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La Cosa Nostra, The New Year, and Ritual : Sunday, December 31, 2017

The First Sunday after Christmas:
Isaiah 61:10-62:3
Galatians 4:4-7
Luke 2:22-40

In the early 1960s Joseph Valachi testified before a Senate Committee in the US. He was the first member of the Cosa Nostra, or Mafia, to publicly admit to that organization’s existence, bringing it out of the realm of myth and rumour and into the public sphere. And in those hearings he describes the Mafia’s initiation ceremony:

I sit down at the table. There is wine. Someone put a gun and a knife in front of me. The gun was a.38 and the knife was what we call a dagger. Maranzano [the boss] motions us up and we say some words in Italian. Then Joe Bonanno pricks my finger with a pin and squeezes until the blood comes out. What then happens, Mr. Maranzano says, “This blood means that we are now one Family. You live by the gun and the knife and you die by the gun and the knife. ”

 

 

Now, I’m bringing this up NOT just to whet your appetite for watching the Godfather trilogy over the holidays. And I am NOT, I repeat, not condoning the actions of the Mafia and what they’re all about. But even while we should certainly distance ourselves from worldwide crime syndicates, Valachi’s testimony might ring some bells for us. A table; wine; blood; words and motions. Even talk of those involved being part of one Family. A bit like how in a few minutes we’ll pray in our Eucharistic Prayer: “Gather into one all who share in these sacred mysteries…”

What Valachi’s testimony does help us to see, however, is that the life and practices of the Cosa Nostra are highly ritualistic. Because rituals are part of how people engage with the world. Rituals have a power to bring people together, convey deep meaning, and open us up to mysteries. I suspect that the weight — the life and death weight — of what Valachi was entering into would not have been communicated with the simple signing of a paper and pen contract.

And we need not go to such extreme examples to see rituals in our everyday lives. At our Christmas dinners and family gatherings many of us shared in yearly rituals, like popping Christmas crackers and donning tissue paper crowns.

A couple of years ago my frustration with televised baseball increased when I noticed just how often players adjusted their batting gloves when at the plate. It’s literally after every swing, or sometimes every pitch, that they undo and then re-velcro their gloves. I’m sure that it doesn’t make that much of a difference. But for many batters it’s a ritual. Maybe a mindless one. An unintentional one. A negative example perhaps. But again, speaking to the pervasiveness of ritual.

And of course as Christians we are deeply familiar with ritual. (You can’t spell “spiritual” without “ritual.”) We have rituals, or ceremonies, or sacraments, that tend to accompany us on our life journeys, associated with stages of life or decisive moments. (Thinking of baptism, confirmation, marriage, and so on.) And more and more, we’re seeing people who don’t want to “trouble their families” with funerals. We see how without that communal ritual of grieving, remembrance, and thanksgiving, people’s healing process is often hampered.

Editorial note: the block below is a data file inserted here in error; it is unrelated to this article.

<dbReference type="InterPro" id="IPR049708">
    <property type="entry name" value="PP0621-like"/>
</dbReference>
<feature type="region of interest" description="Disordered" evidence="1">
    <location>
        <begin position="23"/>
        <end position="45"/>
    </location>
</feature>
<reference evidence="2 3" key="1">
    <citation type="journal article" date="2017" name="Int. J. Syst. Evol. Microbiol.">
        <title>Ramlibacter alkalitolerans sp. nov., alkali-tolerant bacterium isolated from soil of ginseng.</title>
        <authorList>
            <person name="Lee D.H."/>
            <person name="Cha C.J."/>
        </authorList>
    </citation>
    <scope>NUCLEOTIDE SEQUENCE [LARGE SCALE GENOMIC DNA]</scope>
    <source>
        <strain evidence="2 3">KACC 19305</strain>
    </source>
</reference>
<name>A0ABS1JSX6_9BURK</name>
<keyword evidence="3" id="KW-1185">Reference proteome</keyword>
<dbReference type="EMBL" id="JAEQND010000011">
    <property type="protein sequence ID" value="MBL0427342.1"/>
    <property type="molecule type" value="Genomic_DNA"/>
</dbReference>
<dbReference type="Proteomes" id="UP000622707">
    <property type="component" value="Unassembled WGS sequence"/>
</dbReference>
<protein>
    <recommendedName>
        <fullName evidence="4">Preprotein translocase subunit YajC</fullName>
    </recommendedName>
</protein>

And in today’s Gospel story we see how the Holy Family is committed to ritual and tradition. Two separate rituals — one related to birth in general, and another for the birth of the first-born son. Scholars will tell us that Luke seems to confuse or conflate these two separate rituals. And to us today, they might not make complete sense according to our worldview. But to Joseph and Mary they did make sense in some way, speaking to the miracle of new life, but also of how in that birthing event, mothers — and newborns themselves — came perilously close to death. These were events of such import that they could only be marked by ritual.

Tonight we’ll be reminded of various secular rituals associated with the coming in of the New Year. (Tonight I suspect I will ritualistically doze off around 11:30.) And while I’m aware that the New Year is not a church observance per se, it is a part of our context today, on the 31st of December. And, as a congregation, it is not just worth marking, but probably terribly important for the health of our congregation to simply take a moment to note that this past year (or year and a few weeks) has been a time of change and new beginnings at St. Andrew’s. But also, for some, a time of grieving. A time, I’m sure, of different responses and processing, as varied as the number of people there are in the pews.

And so, as you’ve probably seen in the worship guide, I’m proposing that we mark the passing of this last year with a ritual of sorts. An extension of the sacramental ritual of Communion. During that time when we share in Communion, I encourage you to search your heart. You might identify something that you recognize you need to leave behind. It could be something for which you’re thankful, or something for which you’re not. Something that’s part of your life as an individual; or as part of this community of faith. Or you might feel called to take something new on, or simply, to entrust a matter to God.

During Communion — either before or after coming forward to the altar rails — you’re welcome to get up and place that small insert sheet into the container just outside the worship space. Don’t feel any pressure, of course. But if you would find it helpful, consider it. And then after Communion we’ll have that container brought forward, and all of our responses prayed over, and then burnt, as a symbol of our openness to God and God’s ways as we embark on a new year.

As Paul wrote to the church in Galatia: “You are no longer a slave but a child, and if a child, then also an heir, through God.”

May we each find freedom and new life in the coming year. Amen.

© 2017 The Rev’d Matthew Kieswetter